Vishal M Bulsara, Helen V Worthington, Anne‐Marie Glenny, Janet E Clarkson, David I Conway, Michaelina Macluskey
Plain language summary: Surgical treatments for oral cavity (mouth) and oropharyngeal (throat) cancers
We evaluated clinical trials of surgical treatments for oral and oropharyngeal cancers to find out which were most likely to result in people with these cancers living longer (overall survival). living longer without symptoms (disease‐free survival), and not experiencing a recurrence of the cancer at the same site or spread to other sites.
We also wanted to find out how different treatments affect disease symptoms, quality of life, time in hospital, complications, side effects and cost.
Oral cancer is among the most common cancers worldwide, with more than 400,000 new cases diagnosed in 2012. The treatment of these cancers can involve surgery, chemotherapy, radiotherapy, or a combination of two or all three therapies.
This topic area was identified as a priority by an expert working group for oral and maxillofacial surgery in 2014. Authors working with Cochrane Oral Health conducted this review, which is an update of a review originally published in 2007 and first updated in 2011. The evidence is current to 20 December 2017.
We included 12 trials (five new for this update) that investigated the success of surgical treatment for oral cancers. The studies involved 2300 participants, 2148 of whom had mouth cancers. The trials included seven comparisons of different treatment options. None of them compared different surgical approaches for cutting out the primary tumour.
The findings of the studies are mixed and it is not possible to draw firm conclusions about the optimal surgical approach for mouth and throat cancers.
Surgical removal of the lymph nodes in the neck that appear to be cancer‐free, at the same time as the cancer is removed did not seem to be associated with longer survival in two studies whose results were combined. Another study, however, suggested there may be a benefit of early neck surgery in terms of overall survival and 'disease‐free survival' (length of time after primary treatment without signs and symptoms of disease). One study found cancer recurrence at or around the same site was less likely with the early surgery, while three other studies did not favour either treatment.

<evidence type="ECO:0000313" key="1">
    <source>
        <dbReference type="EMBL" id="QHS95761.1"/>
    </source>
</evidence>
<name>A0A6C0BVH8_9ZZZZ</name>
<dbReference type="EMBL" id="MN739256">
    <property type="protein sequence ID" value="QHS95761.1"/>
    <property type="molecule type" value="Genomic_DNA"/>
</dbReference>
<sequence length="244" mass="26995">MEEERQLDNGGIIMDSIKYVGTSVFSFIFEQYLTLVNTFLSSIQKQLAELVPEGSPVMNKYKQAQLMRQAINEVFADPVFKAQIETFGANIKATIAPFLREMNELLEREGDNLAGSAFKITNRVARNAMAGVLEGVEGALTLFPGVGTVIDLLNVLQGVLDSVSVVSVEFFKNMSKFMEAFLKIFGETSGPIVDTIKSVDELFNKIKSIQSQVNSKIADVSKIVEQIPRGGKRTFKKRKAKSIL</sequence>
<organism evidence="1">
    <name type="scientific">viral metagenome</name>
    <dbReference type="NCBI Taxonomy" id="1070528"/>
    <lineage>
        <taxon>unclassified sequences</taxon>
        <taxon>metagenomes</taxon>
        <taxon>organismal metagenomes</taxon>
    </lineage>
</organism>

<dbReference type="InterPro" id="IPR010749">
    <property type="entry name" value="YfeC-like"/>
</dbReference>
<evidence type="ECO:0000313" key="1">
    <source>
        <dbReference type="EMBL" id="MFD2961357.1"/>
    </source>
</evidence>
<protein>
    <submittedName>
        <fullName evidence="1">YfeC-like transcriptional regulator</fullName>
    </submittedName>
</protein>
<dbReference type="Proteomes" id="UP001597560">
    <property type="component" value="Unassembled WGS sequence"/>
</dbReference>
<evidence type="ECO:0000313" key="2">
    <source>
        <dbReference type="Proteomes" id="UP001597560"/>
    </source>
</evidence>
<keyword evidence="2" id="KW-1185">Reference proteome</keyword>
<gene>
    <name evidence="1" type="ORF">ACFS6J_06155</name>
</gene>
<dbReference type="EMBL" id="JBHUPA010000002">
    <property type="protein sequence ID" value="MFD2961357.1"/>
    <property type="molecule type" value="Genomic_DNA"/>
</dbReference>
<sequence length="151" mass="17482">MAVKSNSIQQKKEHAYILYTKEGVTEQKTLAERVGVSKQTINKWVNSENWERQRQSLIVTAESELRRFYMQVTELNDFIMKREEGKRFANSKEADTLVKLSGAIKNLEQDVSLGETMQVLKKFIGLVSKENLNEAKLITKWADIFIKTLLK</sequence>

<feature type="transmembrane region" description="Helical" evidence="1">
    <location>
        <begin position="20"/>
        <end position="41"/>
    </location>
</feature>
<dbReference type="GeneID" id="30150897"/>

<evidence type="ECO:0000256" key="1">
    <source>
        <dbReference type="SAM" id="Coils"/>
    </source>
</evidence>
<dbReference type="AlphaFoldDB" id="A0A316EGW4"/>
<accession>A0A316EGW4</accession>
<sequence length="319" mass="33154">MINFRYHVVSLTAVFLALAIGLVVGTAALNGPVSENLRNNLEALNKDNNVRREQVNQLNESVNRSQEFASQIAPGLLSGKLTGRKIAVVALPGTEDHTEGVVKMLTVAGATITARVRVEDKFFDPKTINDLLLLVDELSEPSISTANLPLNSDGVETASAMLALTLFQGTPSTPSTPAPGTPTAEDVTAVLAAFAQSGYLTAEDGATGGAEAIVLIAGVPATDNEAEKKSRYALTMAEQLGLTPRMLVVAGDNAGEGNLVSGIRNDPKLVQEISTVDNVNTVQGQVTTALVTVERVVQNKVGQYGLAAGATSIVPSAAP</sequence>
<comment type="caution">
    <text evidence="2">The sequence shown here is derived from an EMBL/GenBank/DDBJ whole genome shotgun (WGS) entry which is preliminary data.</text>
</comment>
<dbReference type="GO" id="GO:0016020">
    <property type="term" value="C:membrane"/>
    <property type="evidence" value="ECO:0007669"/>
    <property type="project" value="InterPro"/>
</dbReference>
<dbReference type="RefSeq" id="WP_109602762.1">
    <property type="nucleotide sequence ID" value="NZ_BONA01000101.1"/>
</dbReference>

There was no evidence that removal of all the lymph nodes in the neck resulted in longer survival compared to selective surgical removal of affected lymph nodes.
One study evaluated use of a special scan (positron‐emission tomography‐computed tomography (PET‐CT)), after a combination of chemotherapy and radiotherapy, to guide decisions about neck dissection, and found no difference in mortality (death) compared with undertaking a planned neck dissection before or after chemoradiotherapy.
There were a number of other surgical approaches compared in the studies, but we were unable to use the results in this review.
Although removal of lymph nodes from the neck is known to be associated with significant negative effects related to appearance and functions such as eating, drinking and speaking, the studies reported poorly on these side effects and did not measure quality of life accurately enough or in large enough numbers to be included in any of our analyses.
Certainty of the evidence
The certainty of the evidence was very low as there were few studies for each comparison and they were at risk of bias because of the way they were designed. Some comparisons and outcomes had no useable results.
Citation: Bulsara VM, Worthington HV, Glenny AM, Clarkson JE, Conway DI, Macluskey M. Interventions for the treatment of oral and oropharyngeal cancers: surgical treatment. Cochrane Database of Systematic Reviews 2018, Issue 12. Art. No.: CD006205. DOI: 10.1002/14651858.CD006205.pub4.